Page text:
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Tuesday, February 27, 2007

Are web companies all "high tech"?

In a follow-up to the Silicon Valley discussion, I've been cruising around various entrepreneur blogs. One thing that I detect is an assumption that all ventures that make heavy use of the web are "high technology companies".

As a hardcore techie, I'm somewhat annoyed by this idea. As technologies go, the web is fairly mature, and much web infrastructure is based on even more antique technologies like client-server SQL databases (little real changes in the past quarter century), Linux or Windows (both fairly mature in their recent incarnations, and, with Linux, little different in practice than the BSD Unix I used at Berkeley in the early 1980s), and various scripting languages (PHP, Perl, Java, Python, C# and the various .Netisms, etc) that arose in the 1990s. Very few newer web companies, including most "Web 2.0" companies, are doing anything more technically interesting than IT-level back-office application work. The applications themselves are obviously new and involve many technical challenges, but these companies usually aren't creating any primary-level technologies that can be heavily leveraged for IP or barriers-to-competition purposes. Their differentiators are in new business and marketing approaches, not in technology.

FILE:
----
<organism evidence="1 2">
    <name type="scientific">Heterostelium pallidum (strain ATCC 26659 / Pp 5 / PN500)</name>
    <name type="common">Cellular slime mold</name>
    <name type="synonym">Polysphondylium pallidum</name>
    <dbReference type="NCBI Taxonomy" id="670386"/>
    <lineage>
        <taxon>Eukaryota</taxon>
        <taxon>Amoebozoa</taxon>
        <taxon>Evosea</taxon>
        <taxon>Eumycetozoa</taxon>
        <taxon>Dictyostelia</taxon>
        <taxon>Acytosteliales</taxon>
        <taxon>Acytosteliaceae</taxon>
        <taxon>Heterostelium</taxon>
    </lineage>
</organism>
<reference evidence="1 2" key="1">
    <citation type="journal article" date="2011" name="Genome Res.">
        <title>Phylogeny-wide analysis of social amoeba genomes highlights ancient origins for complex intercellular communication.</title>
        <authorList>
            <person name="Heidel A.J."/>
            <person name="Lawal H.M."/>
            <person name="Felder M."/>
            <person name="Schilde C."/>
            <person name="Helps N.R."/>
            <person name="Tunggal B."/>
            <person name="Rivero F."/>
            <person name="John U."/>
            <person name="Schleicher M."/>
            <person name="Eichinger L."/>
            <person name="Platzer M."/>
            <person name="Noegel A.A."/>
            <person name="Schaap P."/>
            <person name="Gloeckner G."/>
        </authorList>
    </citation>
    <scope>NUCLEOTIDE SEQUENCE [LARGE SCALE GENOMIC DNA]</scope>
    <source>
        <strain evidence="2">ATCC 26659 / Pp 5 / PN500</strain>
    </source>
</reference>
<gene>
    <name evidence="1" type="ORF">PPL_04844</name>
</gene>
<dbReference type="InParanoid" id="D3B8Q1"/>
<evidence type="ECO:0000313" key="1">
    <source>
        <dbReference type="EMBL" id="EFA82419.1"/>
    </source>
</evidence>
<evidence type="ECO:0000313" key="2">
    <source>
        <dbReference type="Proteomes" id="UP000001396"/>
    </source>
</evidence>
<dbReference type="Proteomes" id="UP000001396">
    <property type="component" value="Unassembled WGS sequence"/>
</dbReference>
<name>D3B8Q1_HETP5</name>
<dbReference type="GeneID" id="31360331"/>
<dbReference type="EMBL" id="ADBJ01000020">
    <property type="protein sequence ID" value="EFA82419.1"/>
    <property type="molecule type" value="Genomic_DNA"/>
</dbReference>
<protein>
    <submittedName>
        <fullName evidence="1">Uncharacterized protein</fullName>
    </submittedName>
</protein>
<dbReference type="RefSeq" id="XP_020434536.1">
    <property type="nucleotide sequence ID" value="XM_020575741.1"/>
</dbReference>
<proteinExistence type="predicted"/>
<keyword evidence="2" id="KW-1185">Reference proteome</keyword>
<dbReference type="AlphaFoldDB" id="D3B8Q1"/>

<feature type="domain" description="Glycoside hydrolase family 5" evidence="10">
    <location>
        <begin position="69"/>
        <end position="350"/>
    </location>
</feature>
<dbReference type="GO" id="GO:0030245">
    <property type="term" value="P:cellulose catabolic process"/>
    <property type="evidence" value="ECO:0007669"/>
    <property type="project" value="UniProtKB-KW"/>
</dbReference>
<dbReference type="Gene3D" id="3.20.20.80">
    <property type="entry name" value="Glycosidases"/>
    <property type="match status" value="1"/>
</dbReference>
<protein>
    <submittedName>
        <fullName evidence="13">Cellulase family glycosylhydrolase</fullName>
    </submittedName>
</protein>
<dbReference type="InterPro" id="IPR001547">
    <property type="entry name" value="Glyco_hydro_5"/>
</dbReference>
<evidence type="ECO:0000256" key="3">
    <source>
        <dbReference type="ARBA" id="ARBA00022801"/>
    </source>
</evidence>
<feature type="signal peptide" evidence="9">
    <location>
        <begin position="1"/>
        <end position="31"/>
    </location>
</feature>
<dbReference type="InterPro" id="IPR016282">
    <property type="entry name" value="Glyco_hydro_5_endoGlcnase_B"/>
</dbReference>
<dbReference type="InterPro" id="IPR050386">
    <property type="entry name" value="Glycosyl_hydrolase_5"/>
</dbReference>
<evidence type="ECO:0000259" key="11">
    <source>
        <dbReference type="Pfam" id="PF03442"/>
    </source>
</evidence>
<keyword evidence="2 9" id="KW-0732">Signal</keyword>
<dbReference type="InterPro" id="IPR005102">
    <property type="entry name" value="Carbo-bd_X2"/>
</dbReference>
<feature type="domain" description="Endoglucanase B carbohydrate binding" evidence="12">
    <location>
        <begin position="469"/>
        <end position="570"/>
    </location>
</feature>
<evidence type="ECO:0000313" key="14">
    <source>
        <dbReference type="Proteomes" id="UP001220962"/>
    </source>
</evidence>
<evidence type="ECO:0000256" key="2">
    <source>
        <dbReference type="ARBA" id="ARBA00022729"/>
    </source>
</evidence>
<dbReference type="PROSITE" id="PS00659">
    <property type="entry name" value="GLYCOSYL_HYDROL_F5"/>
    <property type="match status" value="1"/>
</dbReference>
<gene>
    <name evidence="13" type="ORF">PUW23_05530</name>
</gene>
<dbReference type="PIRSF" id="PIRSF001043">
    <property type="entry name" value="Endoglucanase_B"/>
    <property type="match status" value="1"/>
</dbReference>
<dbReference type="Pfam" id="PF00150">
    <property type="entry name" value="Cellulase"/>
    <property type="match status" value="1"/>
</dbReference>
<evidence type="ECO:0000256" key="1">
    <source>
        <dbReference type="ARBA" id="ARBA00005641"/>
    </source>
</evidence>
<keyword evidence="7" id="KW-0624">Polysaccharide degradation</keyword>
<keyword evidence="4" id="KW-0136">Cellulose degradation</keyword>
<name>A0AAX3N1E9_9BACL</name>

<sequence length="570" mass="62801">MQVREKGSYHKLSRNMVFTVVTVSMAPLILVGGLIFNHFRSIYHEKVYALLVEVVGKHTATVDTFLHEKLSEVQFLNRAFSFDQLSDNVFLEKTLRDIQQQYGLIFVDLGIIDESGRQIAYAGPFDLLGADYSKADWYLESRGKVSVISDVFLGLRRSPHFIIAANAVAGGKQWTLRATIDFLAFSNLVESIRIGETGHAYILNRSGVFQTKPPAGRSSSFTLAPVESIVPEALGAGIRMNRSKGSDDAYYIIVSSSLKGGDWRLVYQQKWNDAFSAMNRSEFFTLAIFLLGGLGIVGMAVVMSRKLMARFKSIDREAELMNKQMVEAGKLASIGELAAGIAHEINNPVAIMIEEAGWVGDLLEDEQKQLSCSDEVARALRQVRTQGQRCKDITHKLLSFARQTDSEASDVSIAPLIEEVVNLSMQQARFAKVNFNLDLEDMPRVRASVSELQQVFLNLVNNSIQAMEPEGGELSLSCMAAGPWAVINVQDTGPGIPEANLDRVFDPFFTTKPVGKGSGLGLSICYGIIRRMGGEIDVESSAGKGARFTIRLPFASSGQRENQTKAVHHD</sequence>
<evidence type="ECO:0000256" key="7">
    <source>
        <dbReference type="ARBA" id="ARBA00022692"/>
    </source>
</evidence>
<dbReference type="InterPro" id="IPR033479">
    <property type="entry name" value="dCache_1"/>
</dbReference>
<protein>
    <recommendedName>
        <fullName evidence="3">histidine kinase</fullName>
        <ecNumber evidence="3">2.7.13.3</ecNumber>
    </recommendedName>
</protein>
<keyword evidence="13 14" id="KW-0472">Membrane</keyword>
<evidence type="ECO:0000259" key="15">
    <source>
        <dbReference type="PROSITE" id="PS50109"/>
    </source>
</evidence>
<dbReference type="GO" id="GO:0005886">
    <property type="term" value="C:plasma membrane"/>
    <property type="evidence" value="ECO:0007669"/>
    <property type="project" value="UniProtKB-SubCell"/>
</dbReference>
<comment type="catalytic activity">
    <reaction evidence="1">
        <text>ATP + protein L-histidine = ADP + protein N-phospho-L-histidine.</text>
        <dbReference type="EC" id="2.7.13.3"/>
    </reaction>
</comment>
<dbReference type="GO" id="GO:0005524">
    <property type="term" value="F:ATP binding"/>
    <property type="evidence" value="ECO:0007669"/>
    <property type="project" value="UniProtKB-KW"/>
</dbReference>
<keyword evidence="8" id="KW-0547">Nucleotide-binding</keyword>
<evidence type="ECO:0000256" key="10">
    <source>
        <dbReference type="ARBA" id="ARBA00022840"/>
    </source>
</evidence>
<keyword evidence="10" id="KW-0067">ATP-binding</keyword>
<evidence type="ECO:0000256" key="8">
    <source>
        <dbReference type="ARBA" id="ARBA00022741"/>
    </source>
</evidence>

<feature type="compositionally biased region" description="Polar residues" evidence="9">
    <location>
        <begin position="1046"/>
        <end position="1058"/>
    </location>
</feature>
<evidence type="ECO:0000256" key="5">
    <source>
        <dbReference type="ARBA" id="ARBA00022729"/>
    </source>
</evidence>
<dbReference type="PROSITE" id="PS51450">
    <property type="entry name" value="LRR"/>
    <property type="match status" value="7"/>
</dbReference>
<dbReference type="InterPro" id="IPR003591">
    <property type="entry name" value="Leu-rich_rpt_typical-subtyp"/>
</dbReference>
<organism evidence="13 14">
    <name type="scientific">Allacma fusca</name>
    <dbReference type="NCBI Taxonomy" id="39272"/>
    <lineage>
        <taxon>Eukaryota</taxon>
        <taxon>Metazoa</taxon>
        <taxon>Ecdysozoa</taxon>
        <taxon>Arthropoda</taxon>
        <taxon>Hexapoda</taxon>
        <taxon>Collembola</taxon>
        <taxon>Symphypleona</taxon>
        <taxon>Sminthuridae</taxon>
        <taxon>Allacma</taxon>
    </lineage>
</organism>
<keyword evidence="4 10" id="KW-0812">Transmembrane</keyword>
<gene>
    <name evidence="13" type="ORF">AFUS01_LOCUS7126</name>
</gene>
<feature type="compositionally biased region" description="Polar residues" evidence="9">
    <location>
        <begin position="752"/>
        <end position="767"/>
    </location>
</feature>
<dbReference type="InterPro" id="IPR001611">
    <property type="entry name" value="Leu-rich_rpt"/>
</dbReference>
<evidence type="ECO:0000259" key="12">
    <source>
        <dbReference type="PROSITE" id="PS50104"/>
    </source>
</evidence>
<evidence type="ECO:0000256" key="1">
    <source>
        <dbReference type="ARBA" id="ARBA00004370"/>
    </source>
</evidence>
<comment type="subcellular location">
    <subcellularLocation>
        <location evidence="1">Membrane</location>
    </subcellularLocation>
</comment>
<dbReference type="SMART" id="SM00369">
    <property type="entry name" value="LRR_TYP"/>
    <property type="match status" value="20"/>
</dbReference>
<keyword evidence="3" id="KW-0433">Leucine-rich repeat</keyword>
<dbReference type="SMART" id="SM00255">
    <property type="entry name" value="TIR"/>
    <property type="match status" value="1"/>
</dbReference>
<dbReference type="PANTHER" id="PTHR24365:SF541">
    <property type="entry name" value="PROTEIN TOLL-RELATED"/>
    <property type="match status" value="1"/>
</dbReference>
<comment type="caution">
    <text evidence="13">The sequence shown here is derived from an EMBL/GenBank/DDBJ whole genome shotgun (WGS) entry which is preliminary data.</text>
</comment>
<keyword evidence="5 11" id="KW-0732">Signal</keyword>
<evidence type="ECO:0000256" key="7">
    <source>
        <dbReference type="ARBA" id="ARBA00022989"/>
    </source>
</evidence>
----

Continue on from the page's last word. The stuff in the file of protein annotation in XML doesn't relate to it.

This relates back to the "Silicon Valley question". Silicon Valley has a vast pool of advanced tech talent, but it is expensive and probably best deployed in primary technology startups versus web application startups.

That said, there are many other reasons to do a startup in the Valley other than its technologists, especially its startup culture and other professionals with startup experience. But someone doing a startup needs to consider whether their company is truly a technology company or an application company? If they don't, their investors will...

Monday, February 26, 2007

An important speech for libertarians